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The gas bladder of puffers and porcupinefishes (Acanthomorpha: Tetraodontiformes): Phylogenetic interpretations

Authors

  • Bruno Chanet,

    Corresponding author
    1. Département Systématique et Evolution, ISYEB, UMR 7205 CNRS-MNHN-UPMC-EPHE, Muséum national d'Histoire naturelle, Paris, France
    • Correspondence to: Bruno Chanet, Département Systématique et Evolution, ISYEB, UMR 7205 CNRS-MNHN-UPMC-EPHE Muséum national d'Histoire naturelle, CP 50, 57 rue Cuvier 75231 Paris Cedex 05, France. E-mail: chanet@mnhn.fr

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  • Claude Guintard,

    1. Laboratoire d'Anatomie Comparée, ONIRIS – Ecole Nationale Vétérinaire de l'Agroalimentaire et de l'Alimentation, Nantes Atlantique, Route de Gachet, France
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  • Guillaume Lecointre

    1. Département Systématique et Evolution, ISYEB, UMR 7205 CNRS-MNHN-UPMC-EPHE, Muséum national d'Histoire naturelle, Paris, France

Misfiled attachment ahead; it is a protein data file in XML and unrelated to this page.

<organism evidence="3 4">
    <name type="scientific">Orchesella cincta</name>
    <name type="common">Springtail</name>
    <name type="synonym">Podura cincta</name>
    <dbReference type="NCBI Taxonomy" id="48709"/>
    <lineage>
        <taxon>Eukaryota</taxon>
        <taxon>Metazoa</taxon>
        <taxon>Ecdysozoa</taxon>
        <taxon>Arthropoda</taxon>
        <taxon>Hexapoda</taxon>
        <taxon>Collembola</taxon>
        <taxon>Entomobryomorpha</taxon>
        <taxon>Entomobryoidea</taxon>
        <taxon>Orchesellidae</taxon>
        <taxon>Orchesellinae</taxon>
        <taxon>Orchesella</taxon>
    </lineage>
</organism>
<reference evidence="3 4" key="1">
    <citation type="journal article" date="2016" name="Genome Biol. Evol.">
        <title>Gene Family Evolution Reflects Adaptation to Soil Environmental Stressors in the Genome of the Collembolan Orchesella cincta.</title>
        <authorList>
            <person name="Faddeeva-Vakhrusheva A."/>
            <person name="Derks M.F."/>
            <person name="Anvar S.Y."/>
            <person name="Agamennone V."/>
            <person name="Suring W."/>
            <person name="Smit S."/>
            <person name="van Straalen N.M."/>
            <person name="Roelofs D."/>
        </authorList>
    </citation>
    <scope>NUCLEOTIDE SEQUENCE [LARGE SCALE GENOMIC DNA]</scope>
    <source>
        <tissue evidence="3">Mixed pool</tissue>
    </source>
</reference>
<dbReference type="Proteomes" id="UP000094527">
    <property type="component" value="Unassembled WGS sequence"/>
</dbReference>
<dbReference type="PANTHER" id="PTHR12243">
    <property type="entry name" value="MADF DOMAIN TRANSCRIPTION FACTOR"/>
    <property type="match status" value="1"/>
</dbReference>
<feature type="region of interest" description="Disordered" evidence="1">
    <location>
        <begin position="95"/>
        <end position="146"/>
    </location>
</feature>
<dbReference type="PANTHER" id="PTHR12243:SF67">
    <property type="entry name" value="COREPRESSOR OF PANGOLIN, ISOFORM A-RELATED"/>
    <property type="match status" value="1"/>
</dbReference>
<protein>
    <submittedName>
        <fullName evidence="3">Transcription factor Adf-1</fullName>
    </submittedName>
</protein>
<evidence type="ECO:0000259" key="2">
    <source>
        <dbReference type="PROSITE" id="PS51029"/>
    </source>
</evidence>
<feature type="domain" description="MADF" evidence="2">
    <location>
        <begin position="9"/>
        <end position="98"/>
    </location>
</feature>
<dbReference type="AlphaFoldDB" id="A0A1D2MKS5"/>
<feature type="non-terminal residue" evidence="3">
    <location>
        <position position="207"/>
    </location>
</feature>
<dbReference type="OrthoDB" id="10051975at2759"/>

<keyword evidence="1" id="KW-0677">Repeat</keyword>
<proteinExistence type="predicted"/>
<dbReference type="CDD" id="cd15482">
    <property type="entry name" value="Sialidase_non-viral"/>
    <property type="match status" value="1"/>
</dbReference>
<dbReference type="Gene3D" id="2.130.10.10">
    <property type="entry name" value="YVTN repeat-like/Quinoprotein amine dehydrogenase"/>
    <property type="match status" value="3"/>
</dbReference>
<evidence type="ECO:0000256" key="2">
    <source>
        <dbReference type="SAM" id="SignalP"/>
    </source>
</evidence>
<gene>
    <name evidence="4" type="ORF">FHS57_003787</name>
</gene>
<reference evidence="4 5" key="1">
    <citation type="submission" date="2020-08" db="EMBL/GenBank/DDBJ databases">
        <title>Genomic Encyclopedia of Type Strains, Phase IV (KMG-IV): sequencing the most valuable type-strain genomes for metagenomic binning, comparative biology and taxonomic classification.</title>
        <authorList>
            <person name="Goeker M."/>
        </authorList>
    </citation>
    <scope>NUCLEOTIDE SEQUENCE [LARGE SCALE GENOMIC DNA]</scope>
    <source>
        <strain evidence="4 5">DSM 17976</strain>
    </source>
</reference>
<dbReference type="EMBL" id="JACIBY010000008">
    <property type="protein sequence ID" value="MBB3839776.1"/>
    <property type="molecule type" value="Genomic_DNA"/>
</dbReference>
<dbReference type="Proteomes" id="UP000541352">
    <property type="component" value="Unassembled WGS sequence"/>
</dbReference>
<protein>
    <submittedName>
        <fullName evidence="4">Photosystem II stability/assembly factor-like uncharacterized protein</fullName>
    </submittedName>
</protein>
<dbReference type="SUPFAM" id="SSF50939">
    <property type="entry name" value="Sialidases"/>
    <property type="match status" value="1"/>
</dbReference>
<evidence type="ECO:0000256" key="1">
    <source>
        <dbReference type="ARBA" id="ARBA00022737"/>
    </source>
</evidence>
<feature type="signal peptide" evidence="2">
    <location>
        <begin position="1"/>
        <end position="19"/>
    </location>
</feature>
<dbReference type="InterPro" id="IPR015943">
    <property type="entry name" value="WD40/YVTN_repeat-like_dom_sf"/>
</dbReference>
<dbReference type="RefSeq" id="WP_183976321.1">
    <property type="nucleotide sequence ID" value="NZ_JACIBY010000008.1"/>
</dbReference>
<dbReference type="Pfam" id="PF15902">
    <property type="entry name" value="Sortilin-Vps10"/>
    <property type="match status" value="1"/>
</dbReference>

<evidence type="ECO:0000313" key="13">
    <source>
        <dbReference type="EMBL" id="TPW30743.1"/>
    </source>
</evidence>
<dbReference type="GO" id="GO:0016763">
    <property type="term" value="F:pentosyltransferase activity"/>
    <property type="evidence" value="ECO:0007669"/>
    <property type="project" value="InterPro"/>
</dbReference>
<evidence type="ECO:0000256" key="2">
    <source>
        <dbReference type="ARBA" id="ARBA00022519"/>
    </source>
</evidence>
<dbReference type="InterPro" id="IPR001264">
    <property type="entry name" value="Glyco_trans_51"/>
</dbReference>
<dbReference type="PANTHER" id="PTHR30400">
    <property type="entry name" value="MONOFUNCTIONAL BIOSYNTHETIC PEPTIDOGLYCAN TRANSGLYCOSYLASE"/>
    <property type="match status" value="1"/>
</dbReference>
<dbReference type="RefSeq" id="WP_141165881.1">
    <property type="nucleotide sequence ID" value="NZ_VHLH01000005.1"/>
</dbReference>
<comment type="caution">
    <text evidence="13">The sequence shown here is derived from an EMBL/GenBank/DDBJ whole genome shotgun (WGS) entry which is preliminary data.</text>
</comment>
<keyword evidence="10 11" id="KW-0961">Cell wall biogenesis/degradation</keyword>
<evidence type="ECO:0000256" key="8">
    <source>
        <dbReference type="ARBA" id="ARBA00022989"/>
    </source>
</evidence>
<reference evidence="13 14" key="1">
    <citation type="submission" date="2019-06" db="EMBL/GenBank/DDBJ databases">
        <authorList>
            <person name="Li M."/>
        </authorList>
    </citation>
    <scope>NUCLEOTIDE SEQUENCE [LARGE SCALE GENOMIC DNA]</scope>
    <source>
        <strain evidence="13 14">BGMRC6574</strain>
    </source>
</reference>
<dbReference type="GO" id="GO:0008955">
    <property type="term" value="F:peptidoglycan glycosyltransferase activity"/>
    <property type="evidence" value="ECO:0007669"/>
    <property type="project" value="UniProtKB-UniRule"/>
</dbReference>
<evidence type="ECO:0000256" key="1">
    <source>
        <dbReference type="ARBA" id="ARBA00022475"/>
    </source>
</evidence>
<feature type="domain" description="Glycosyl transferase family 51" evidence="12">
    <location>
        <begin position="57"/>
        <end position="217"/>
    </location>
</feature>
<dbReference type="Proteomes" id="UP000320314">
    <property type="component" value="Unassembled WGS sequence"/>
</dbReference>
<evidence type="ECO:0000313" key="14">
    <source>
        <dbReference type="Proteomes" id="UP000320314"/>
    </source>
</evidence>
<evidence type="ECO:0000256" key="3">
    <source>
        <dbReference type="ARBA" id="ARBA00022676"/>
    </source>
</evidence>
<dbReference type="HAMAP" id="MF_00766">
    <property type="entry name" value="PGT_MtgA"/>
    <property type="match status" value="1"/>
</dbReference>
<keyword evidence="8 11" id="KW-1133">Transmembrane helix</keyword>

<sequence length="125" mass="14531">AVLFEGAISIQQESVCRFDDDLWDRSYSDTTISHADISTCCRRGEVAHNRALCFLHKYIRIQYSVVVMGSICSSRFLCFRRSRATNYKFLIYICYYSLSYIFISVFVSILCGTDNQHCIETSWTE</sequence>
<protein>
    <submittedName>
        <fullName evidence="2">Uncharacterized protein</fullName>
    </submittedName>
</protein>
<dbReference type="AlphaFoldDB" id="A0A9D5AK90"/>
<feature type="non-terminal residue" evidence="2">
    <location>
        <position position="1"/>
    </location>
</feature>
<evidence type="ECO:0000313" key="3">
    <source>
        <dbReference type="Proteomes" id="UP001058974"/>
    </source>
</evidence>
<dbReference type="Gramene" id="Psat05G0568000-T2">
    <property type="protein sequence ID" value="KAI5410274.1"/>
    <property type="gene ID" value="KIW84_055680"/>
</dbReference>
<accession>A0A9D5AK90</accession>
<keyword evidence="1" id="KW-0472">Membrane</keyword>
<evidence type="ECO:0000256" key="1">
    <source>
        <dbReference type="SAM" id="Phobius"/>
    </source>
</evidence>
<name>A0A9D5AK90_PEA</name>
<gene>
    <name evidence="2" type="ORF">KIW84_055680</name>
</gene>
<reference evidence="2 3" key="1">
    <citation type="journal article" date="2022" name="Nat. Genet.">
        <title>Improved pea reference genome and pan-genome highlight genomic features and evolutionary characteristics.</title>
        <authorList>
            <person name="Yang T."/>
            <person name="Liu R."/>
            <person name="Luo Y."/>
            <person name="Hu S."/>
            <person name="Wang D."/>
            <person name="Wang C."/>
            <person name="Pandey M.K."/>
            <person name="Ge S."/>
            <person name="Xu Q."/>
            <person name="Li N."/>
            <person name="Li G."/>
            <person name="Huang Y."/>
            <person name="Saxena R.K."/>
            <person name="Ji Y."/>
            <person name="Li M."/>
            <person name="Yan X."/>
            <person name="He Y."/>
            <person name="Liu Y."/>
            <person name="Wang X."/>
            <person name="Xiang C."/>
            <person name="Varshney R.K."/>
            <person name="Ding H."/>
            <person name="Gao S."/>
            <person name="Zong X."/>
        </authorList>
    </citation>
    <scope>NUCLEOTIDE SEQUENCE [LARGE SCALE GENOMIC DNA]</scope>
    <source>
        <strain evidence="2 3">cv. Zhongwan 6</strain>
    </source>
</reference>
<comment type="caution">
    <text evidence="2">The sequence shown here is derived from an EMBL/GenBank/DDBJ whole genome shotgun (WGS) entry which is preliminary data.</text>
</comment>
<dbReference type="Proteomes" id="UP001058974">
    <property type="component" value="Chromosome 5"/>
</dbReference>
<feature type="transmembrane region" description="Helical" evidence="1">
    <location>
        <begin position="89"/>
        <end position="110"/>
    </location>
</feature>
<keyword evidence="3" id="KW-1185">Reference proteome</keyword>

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ABSTRACT

The anatomy of the gas bladder of Diodontidae (porcupinefishes) and Tetraodontidae (pufferfishes) was studied on the basis of dissections and magnetic resonance imaging. Among the examined taxa of Tetraodontiformes, only puffers and porcupinefishes possess a thick walled and dorsally U-shaped or crescent-moon-shaped gas bladder. In the tetraodontid genus Lagocephalus the gas bladder is reduced to a rudiment. The species belonging to the genera Canthigaster, Arothron, and some species of Tetraodon differ in the positioning of their crescent-moon-shaped gas bladder. These observations confirm the close relationship of: (i) Diodontidae and Tetraodontidae and (ii) Canthigaster, Arothron, and some species of Tetraodon. The heterogeneity of the genus Tetraodon is supported by the gas bladder morphology, as previously suggested by molecular studies. J. Morphol. 275:894–901, 2014. © 2014 Wiley Periodicals, Inc.

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